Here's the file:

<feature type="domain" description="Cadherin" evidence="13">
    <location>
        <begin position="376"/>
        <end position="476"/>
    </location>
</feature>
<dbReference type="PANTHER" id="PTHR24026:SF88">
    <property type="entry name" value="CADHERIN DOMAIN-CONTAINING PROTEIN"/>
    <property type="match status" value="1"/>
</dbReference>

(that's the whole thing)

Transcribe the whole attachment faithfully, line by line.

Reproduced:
<feature type="domain" description="Cadherin" evidence="13">
    <location>
        <begin position="376"/>
        <end position="476"/>
    </location>
</feature>
<dbReference type="PANTHER" id="PTHR24026:SF88">
    <property type="entry name" value="CADHERIN DOMAIN-CONTAINING PROTEIN"/>
    <property type="match status" value="1"/>
</dbReference>